They actually have various products that you may find interesting. And best, most of their products have the free version that you can use free forever. Better check it out.

Cheers, Kent

[1]: as a new user, I can't post an url for the product (quite dumb IMHO), but you can easily Google it.



Redmine is a flexible project management web application. Written using Ruby on Rails framework, it is cross-platform and cross-database.

Redmine is open source and released under the terms of the GNU General Public License v2 (GPL).


We are using Lighthouse - which is a hosted, commercial product. Rather simple to use, not overloaded with a million fields, good email integration, essentially free for open-source projects.


get a cms like joomla or drupal and add a ticket plugin, there is a bunch and most of them free so you should try at least a couple.


I used OTRS for some time. It's free and open-source.


For ticketing system I've used and recommend cerberus but I don't think it does asset management.


OTRS is a little cumbersome, but I like it well enough.

RT is the Commonly held best. It's very big and very configurable. Not really one for small jobs, but perfect if you need something really big and robust. It also integrates well with ldap, and that's a plus.

Gnats is a granddaddy product that some people swear by. I find it to feel as old as it is. I wouldn't recommend it unless all the users were techies, since it's not pretty and not very user friendly. That being said, I hear it's quite easy to set up.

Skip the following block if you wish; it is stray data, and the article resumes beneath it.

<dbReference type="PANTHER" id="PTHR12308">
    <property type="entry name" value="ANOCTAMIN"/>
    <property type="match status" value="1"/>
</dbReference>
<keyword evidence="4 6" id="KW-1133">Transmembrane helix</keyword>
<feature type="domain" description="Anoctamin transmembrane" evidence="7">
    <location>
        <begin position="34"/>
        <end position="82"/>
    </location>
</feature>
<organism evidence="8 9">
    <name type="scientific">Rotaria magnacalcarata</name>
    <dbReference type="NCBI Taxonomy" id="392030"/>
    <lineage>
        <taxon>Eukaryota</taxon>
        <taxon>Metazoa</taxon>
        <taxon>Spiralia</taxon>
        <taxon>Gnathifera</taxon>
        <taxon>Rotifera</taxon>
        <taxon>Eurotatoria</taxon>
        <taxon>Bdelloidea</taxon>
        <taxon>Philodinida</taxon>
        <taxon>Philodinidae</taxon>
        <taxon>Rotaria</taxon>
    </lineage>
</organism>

I use connexit, works rather well, though a bit pricy.


GLPI is asset management software with a trouble ticket system.


Also have a look at Intervals. It is a great task / bug / issue tracking system.


If you are looking for a more IT related solution, as opposed to bug tracking, then I cannot recommend AutoTask enough. It has everything that you need and more, without being cumbersome to setup or maintain.

Key Features:

  1. Entirely web-based, so you can manage your tickets from anywhere.
  2. Asset Tracking
  3. Knowledgebase
  4. Invoice directly from within app and/or export to Quickbooks (as well as exporting to XML if you want to convert to use it with another accounting program).
  5. Client Access so your customers can input tickets directly
  6. Resource management so you can schedule service calls for yourself and other employees.
  7. Outlook/Exchange integration for Caledering (scheduling services calls, etc)
  8. Project management features for items that are to large for single tickets.

We've been using it for 2-3 years, and we'd be lost without it. The only issue we had was tax rates on invoices - the company is American, and we are in Canada and have different legal requirements for listing taxes. The support folks bent over backwards to come up with a fix for us, which was also great.